Skip the wine at the Seder, serve this liqueur at Passover dinner

(Photo by Reza/Getty Images)
(Photo by Reza/Getty Images) /

While the Passover dinner, or the Seder, often has five glasses of wine at the table (four to be drunk and one for Elijah), wine doesn’t have to be the only beverage at the table. Why not incorporate Fernet-Branca, the Italian liqueur into the celebration. It could be a delightful way to feature a traditional Seder ingredient.

Passover is the Jewish celebration of the Israelites exodus from slavery. The eight day long celebration usually begins with a Seder dinner. While many families incorporate their family traditions and rituals, the traditional Seder plate features certain food items.

In addition to the unleaven bread eaten during Passover, other foods are often on the table. From a green vegetable to a paste of fruits or nuts, each food item represents a particular theme.

According to the Food Network, a bitter herb, Mar’or, is served on the Seder plate. Said to represent the bitterness of slavery, some dinners include horseradish which can be a tasty pairing to a brisket.

Instead of using a literal bitter herb at this year’s Passover dinner, consider serving Fernet-Branca. Prairie Grass Cafe in Chicago, Illinois has suggested the idea.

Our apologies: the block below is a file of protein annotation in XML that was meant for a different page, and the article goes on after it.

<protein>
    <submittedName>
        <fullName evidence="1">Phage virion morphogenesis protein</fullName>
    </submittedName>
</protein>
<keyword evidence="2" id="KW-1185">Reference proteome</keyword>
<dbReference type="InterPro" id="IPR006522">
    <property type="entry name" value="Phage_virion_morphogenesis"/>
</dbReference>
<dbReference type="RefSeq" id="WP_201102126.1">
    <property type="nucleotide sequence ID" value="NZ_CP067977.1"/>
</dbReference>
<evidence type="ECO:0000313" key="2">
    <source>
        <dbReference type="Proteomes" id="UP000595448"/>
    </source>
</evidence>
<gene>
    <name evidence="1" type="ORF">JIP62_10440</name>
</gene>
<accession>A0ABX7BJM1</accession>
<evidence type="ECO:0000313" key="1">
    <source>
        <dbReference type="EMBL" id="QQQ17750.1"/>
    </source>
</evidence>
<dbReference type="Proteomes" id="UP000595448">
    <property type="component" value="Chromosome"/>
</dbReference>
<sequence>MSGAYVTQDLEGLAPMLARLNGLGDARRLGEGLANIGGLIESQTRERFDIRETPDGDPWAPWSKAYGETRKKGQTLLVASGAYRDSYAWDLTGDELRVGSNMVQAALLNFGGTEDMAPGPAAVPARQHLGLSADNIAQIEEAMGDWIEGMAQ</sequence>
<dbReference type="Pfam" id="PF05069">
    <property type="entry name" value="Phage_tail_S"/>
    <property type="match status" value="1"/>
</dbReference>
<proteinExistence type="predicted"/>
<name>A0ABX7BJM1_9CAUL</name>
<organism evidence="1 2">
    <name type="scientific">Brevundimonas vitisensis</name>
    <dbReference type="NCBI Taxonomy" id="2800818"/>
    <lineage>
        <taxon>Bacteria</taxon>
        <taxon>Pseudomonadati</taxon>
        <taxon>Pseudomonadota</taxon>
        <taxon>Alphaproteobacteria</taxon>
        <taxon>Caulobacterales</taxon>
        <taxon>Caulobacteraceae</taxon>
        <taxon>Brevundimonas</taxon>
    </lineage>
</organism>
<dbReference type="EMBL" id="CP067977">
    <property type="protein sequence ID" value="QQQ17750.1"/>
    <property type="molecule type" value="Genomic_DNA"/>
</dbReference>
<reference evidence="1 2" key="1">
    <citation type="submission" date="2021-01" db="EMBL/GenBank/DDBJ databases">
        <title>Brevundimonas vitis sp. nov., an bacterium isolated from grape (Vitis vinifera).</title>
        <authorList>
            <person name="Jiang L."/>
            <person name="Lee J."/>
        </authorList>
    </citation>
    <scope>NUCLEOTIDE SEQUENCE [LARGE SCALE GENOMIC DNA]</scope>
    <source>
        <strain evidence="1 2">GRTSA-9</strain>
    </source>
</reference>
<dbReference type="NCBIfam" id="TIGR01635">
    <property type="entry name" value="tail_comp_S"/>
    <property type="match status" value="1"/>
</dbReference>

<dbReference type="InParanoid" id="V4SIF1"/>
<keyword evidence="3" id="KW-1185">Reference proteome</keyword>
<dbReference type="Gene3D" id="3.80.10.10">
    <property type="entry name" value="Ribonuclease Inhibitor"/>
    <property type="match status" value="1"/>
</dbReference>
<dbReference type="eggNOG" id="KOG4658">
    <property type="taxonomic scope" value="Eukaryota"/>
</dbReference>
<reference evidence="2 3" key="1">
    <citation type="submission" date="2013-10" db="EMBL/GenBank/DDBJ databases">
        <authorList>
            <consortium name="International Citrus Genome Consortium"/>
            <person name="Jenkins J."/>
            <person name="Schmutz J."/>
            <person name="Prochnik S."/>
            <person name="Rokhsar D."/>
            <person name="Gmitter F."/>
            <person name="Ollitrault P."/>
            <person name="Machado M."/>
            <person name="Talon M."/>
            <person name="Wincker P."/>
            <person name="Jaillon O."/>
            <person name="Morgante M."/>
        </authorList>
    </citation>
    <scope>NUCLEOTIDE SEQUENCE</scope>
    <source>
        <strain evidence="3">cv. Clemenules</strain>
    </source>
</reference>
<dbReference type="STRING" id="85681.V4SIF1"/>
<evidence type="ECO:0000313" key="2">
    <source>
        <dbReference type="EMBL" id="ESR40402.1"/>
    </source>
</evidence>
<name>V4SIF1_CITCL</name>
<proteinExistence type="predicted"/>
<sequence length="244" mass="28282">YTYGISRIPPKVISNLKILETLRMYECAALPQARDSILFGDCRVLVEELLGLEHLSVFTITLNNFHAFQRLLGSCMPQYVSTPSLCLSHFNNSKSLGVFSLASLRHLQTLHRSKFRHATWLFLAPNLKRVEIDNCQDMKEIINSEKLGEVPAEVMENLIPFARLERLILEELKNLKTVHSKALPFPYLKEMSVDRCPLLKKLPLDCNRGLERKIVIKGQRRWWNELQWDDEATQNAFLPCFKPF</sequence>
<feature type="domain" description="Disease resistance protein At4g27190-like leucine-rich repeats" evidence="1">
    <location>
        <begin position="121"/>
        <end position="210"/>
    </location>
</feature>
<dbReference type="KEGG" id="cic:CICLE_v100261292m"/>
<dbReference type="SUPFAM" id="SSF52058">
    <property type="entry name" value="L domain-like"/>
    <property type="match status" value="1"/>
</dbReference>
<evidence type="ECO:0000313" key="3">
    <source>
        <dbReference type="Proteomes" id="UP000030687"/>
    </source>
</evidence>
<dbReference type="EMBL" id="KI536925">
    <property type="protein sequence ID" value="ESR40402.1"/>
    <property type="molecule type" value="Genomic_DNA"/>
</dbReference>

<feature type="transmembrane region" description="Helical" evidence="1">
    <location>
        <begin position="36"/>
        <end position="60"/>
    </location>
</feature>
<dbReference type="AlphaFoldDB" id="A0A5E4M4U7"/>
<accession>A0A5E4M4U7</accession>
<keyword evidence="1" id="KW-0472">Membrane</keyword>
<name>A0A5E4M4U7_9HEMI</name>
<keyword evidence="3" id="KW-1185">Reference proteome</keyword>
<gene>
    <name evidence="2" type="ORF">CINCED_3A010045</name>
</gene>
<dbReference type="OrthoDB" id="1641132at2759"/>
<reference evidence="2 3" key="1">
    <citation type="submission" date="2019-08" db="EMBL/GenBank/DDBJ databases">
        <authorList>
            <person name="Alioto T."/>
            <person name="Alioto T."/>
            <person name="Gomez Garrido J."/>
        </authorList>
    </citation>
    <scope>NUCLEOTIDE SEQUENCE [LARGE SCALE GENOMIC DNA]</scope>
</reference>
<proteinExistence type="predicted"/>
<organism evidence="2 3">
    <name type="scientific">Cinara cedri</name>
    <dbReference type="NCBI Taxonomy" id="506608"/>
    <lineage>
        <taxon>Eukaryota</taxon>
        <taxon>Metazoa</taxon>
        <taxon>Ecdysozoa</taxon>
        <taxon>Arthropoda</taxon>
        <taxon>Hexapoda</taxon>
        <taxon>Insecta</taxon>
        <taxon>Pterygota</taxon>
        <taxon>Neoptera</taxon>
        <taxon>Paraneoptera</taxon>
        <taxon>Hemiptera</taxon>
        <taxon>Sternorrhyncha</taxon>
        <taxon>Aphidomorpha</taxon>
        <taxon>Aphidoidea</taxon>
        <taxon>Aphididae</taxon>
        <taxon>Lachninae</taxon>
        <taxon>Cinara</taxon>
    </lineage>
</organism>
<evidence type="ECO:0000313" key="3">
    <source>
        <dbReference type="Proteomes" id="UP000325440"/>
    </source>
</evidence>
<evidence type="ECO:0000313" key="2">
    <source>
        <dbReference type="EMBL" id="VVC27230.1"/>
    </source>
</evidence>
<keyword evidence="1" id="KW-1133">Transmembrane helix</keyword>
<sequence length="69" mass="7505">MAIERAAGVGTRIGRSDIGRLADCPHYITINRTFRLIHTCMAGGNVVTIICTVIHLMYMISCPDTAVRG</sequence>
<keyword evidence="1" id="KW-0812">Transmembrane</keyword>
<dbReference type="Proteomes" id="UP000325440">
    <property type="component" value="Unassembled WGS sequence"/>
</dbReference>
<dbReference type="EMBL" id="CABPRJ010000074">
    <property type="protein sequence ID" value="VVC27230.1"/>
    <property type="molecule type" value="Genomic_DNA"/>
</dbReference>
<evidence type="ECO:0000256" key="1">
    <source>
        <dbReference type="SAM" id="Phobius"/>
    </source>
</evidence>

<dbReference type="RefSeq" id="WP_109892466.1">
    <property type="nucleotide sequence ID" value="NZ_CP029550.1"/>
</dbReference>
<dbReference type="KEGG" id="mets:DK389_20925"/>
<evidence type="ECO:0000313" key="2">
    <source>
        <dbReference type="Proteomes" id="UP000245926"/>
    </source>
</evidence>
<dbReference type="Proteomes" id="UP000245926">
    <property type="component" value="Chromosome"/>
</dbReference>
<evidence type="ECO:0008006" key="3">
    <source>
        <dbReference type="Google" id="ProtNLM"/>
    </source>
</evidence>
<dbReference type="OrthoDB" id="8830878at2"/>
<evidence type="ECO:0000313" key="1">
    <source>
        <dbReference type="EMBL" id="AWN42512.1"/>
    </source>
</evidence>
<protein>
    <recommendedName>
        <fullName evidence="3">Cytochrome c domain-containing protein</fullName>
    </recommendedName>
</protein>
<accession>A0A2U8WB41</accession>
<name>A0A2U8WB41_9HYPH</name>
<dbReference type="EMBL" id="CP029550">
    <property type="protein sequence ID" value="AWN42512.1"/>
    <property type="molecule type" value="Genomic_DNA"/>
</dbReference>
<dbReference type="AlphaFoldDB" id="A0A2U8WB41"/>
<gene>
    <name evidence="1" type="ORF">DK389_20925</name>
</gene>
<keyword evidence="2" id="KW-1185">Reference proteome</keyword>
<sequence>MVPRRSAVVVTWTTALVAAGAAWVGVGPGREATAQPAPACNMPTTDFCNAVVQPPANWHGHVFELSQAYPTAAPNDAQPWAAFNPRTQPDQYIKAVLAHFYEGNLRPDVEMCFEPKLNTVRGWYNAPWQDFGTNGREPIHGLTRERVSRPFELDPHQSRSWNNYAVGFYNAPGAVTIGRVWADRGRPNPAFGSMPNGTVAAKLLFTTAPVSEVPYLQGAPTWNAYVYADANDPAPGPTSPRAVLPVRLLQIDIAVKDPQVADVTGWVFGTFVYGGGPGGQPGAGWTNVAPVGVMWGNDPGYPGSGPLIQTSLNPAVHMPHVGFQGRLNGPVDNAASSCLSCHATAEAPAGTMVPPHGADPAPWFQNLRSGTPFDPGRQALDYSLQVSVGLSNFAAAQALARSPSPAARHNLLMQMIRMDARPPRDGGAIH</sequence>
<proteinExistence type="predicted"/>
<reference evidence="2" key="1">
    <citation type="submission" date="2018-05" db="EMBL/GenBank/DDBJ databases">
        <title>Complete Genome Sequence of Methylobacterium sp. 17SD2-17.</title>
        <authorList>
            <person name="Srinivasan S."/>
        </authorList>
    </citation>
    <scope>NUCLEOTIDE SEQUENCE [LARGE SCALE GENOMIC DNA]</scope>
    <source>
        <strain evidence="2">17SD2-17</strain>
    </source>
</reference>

The bitter Italian liqueur is comprised of 27 herbs, While only a few people know the exact components of this liqueur, the aroma and taste could be a new experience for the Passover dinner.

Since Passover celebrates the exodus, the Fernet-Branca offers its own journey through flavor. While the beverage does have a unique bitter taste, the flavor evolves as it is explored. Although intense at first, the nuances of the 27 herbs evolves through each sip. As the brand recommends, it takes three sips to reveal its truth.

The Fernet-Branca could be served simply in a glass. Or, it could be served with a splash of a tonic water, similar to a Collins cocktail. In some ways, this bitter flavor might spark a new tradition at the Seder Passover dinner table.

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What do you think of serving Fernet-Branca for Passover dinner?